This Is How Alvin Recovered a Lost Hydrogen Bomb for the U.S. in 1966

by Owen James Burke


Since Alvin was first imagined in 1962, deep submergence ocean rovers have come a long way, undertaking functions more diverse than anyone first involved in their creation could ever imagine. The first, Alvin and the Aluminaut (the world’s first aluminum submarine since WWII) among them, required a pilot on board, but now every major oil company in the world operates with them, movie directors take them to the deepest depths of the sea, and for just a few hundred bucks, even you can buy one.

But the single most shocking occupation of them all came in 1966, 10 days after a U.S. military plane carrying 4 hydrogen bombs collided with another off the Spanish coast and one of the bombs went missing. The U.S. Department of Defense officially denied that there was a missing bomb, but called on Alvin, the Aluminaut, and a CURV (cable-controlled underwater recovery vehicle), along with a team of divers. It took a few dangerous attempts, but the H-bomb was finally recovered and secured safely (sort of) to a cradle in a ship and returned to shore.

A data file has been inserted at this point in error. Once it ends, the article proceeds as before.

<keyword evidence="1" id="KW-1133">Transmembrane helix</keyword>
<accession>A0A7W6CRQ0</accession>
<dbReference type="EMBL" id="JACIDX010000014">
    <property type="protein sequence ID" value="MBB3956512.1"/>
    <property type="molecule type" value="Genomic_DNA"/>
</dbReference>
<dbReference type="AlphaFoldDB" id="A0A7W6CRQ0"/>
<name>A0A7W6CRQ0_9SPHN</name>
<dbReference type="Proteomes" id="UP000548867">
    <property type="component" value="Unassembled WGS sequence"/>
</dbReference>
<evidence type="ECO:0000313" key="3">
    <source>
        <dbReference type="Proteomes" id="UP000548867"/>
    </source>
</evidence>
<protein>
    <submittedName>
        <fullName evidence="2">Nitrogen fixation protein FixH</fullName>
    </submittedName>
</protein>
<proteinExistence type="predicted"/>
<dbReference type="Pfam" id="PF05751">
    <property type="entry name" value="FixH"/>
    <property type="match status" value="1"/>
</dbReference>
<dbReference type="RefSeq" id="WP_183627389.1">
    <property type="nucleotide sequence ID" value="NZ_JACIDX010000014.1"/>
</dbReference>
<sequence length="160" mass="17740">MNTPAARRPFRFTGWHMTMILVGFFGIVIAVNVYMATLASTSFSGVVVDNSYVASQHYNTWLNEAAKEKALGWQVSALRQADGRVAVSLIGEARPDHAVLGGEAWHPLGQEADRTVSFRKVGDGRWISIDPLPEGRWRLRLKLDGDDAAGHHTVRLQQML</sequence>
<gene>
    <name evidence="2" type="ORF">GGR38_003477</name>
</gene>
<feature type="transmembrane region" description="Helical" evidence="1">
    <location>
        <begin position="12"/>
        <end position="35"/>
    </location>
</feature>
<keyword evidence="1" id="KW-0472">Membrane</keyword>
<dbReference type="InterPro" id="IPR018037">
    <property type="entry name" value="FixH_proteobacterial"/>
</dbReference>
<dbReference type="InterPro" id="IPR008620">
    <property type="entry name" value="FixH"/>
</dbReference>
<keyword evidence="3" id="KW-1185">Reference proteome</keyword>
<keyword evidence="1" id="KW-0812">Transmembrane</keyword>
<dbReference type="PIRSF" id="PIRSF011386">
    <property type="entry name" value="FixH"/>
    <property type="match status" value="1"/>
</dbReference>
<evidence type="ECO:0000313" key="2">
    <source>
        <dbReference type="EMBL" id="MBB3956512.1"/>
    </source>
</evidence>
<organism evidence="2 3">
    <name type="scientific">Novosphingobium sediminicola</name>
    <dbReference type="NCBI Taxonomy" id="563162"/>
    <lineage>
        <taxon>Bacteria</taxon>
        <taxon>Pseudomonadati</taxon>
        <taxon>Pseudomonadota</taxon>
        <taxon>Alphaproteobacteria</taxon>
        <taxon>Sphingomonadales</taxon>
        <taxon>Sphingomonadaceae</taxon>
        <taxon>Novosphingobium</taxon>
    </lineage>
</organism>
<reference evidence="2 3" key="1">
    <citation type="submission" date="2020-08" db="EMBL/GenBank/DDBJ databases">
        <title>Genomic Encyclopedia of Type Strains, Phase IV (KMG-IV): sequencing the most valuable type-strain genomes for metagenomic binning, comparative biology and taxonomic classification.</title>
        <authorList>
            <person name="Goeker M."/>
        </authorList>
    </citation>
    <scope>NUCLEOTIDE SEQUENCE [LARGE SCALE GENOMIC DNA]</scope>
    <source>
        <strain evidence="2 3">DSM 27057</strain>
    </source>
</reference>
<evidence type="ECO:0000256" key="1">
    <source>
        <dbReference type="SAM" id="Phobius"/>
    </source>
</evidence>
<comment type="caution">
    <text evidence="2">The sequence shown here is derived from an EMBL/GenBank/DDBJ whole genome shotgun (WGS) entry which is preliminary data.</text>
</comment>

“Alvin, the idea”, 1962:

Alvin’s arrival at Woods Hole, 1964:

Read more on The Atlantic — OB

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